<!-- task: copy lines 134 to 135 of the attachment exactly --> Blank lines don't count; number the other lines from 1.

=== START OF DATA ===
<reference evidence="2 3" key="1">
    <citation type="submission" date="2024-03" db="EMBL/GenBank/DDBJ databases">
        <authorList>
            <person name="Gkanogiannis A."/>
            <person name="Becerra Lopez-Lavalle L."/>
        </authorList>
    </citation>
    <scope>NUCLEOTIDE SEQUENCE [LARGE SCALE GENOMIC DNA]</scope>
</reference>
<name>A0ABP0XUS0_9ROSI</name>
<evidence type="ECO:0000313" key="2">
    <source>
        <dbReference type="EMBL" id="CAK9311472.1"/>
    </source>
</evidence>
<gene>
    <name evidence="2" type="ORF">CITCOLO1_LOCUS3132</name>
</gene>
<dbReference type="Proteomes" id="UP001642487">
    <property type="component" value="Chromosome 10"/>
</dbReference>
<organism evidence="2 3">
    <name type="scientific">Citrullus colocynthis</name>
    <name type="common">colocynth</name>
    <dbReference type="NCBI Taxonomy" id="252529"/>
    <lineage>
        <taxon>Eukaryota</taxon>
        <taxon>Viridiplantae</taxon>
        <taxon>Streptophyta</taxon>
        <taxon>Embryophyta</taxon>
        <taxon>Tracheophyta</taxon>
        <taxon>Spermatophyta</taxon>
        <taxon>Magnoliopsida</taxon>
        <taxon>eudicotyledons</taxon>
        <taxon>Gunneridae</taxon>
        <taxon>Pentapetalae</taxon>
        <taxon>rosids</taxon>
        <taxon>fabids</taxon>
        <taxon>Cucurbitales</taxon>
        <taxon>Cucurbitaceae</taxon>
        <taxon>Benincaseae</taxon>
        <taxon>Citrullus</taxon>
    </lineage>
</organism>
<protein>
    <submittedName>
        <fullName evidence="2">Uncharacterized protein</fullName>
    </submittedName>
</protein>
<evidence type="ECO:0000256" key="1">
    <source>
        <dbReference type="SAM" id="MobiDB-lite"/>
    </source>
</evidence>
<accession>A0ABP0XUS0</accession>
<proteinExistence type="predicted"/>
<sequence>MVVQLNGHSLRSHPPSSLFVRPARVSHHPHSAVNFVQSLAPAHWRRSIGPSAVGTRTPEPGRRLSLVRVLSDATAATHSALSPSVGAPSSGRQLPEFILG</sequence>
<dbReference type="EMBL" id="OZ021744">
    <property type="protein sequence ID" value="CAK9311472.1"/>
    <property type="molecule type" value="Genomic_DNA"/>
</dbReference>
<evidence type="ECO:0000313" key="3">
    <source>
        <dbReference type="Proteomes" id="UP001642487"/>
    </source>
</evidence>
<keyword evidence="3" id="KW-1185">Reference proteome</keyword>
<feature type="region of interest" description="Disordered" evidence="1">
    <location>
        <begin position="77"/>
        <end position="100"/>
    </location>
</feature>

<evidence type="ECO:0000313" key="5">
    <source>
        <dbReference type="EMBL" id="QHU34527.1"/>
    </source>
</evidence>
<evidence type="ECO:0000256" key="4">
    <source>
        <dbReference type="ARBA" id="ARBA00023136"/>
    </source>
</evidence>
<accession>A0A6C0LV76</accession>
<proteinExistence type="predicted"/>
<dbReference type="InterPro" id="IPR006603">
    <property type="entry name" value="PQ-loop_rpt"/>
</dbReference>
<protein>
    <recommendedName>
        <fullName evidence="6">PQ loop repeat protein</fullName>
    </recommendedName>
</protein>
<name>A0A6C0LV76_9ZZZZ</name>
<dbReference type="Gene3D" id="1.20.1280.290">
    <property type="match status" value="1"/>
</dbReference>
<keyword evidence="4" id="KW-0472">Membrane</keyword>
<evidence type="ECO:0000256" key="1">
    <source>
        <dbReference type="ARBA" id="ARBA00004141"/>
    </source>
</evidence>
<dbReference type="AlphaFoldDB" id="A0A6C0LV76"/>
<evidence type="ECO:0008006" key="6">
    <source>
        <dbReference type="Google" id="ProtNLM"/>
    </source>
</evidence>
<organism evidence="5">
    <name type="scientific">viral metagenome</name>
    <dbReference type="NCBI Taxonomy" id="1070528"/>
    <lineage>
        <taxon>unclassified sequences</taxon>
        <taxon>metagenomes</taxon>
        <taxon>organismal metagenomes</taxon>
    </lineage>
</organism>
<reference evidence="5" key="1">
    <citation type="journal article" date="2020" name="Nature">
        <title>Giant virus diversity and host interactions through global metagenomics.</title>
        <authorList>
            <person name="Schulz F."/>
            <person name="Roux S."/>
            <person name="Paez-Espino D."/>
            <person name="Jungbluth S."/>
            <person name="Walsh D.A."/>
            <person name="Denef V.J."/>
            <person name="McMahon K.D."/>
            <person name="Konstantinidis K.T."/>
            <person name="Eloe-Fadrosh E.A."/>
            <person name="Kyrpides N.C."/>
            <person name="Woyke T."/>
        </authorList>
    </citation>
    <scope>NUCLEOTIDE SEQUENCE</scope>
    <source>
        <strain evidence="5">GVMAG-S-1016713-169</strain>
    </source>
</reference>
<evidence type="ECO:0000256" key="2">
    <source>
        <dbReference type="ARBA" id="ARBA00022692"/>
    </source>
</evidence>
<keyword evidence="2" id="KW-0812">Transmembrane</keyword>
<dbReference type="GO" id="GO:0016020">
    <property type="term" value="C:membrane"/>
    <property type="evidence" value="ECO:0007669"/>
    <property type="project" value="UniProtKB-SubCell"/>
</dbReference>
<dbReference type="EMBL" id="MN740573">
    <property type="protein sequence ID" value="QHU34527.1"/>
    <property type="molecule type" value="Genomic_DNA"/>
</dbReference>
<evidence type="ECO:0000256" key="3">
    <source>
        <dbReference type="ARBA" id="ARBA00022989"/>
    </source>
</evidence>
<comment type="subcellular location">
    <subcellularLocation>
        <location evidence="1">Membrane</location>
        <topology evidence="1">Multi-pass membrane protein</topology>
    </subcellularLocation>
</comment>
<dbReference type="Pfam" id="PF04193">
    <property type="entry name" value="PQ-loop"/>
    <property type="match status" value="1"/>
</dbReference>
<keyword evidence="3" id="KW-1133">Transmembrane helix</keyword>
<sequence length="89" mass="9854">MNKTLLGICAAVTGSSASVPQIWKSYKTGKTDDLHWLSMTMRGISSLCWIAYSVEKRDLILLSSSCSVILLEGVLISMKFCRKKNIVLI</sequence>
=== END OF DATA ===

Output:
        </authorList>
    </citation>